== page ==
Why Kenora’s homeless shelter is shutting down — and what comes next

The opening, and temporary closing, of the Community Services Hub reveals a city that’s struggling with a homelessness problem and how to solve it
By Jon Thompson - Published on Aug 09, 2019
Kenora–Rainy River MPP Greg Rickford announced late last month that the 48-bed Community Services Hub would close on August 12 for a six-week “reset.”  (Jon Thompson)



KENORA — Only five months after a much-anticipated $1.1 million homeless shelter opened in downtown Kenora, it’s set to close for six weeks because of an unexpected flood of street drugs from Manitoba.

Late last month, Kenora–Rainy River MPP Greg Rickford announced that the 48-bed Community Services Hub for men and women would close on August 12 for a “reset.” During that time, more than a dozen partner agencies will come together to work toward a new way to manage the shelter, which is in the basement of the historic Knox United Church.

“We want our city back,” said Rickford, who is also the minister of energy, mines, northern development, and Indigenous affairs.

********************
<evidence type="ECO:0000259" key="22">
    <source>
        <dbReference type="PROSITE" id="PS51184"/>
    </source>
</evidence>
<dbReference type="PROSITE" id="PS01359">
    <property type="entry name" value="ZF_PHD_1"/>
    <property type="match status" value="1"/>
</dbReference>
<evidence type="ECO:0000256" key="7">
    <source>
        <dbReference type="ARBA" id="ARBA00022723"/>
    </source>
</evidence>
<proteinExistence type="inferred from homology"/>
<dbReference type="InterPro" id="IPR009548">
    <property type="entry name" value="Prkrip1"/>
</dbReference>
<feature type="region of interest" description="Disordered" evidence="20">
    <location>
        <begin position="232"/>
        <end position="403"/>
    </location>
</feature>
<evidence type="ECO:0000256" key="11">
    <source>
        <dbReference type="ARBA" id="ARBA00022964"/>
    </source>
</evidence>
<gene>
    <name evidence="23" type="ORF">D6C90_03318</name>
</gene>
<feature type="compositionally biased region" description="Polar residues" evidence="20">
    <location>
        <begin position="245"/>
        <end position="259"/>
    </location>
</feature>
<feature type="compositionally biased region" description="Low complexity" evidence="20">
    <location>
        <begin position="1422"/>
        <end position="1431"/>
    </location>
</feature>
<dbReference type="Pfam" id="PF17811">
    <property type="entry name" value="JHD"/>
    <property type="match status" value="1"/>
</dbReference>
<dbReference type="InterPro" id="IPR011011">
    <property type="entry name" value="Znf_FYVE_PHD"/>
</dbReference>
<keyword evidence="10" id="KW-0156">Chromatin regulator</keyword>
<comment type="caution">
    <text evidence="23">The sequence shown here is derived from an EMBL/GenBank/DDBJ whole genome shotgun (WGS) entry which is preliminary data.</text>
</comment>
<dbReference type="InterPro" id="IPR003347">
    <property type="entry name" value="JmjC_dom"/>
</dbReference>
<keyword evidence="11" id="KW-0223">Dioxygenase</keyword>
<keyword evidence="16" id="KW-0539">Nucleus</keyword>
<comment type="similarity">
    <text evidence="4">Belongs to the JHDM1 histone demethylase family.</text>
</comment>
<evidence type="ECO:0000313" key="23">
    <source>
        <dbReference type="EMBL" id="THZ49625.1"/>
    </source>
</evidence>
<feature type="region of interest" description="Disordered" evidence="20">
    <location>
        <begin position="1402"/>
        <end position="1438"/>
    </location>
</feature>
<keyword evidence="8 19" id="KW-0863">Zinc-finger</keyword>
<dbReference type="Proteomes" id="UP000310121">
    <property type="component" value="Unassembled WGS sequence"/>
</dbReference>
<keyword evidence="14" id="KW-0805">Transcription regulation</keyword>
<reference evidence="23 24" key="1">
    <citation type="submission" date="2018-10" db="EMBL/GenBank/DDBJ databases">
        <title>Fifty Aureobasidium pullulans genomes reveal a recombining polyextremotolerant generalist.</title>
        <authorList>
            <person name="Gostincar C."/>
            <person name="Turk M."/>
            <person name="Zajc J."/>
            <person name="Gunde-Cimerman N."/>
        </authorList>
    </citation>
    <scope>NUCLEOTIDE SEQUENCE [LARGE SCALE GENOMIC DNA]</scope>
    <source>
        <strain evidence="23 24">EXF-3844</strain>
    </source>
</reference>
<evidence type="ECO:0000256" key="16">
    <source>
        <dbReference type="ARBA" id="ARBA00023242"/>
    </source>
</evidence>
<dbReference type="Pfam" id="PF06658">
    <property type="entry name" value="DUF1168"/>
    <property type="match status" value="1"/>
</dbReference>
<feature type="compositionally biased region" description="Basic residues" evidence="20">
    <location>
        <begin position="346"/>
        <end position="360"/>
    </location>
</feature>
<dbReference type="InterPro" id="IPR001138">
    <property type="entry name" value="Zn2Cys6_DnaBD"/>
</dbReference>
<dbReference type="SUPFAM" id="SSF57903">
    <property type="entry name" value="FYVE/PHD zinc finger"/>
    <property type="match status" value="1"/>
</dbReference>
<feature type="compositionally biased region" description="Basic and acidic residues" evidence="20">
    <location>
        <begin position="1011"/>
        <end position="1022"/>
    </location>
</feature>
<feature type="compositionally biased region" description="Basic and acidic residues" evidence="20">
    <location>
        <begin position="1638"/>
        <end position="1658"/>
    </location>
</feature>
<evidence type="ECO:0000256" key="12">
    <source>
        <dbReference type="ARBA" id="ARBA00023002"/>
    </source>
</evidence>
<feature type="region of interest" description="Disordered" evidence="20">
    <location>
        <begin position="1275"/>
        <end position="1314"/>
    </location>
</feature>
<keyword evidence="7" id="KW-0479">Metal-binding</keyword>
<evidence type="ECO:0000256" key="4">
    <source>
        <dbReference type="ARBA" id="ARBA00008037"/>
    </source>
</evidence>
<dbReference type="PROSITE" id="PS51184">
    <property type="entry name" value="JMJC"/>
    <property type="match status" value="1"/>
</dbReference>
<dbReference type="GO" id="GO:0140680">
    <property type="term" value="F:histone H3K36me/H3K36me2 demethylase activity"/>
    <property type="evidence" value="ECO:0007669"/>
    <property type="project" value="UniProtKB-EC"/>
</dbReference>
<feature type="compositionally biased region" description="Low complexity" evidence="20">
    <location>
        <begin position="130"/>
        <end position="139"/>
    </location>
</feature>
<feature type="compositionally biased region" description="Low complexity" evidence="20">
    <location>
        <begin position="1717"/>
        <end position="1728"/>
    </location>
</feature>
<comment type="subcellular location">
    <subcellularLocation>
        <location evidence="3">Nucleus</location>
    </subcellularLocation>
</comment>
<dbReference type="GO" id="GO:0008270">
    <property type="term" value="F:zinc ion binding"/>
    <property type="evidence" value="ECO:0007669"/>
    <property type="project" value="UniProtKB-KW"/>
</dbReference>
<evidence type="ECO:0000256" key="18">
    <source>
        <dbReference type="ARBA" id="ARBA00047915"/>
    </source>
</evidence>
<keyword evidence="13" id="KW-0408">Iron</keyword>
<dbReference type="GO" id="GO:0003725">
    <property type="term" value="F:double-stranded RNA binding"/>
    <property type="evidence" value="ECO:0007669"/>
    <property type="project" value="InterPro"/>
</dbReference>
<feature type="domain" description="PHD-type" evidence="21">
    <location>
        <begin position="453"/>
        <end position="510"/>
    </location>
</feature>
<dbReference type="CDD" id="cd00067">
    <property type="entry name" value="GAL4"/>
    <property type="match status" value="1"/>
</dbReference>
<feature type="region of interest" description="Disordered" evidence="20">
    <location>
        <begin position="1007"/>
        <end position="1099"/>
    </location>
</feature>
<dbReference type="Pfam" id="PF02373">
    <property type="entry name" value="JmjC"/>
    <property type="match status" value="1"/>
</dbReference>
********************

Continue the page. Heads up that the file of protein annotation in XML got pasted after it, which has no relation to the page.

“We’ve seen an influx of the kind of drug and the kind of people who usually accompany it and the kind of illicit activity to support it,” he said, referring to the crystal methamphetamine that is believed to be coming from Winnipeg. “In defence of all groups trying to do something here, we’ve faced an unprecedented challenge that has been born out of the last six months that was unimaginable to most people.”

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The facility, managed by the Ne-Chee Friendship Centre, was intended to house Kenora’s homeless population. The shelter was to provide life-skills training and counselling sessions for clients to get them back on their feet. But the opening coincided with an increase in crystal-meth use among intravenous drug users in a city already suffering from an opioid epidemic. According to the Northwestern Health Unit’s manager of sexual health and harm reduction, Gillian Lunny, just 2 per cent of participants in Kenora’s needle-exchange program said in 2016 that crystal meth was their drug of choice. In 2018, that number was 14 per cent.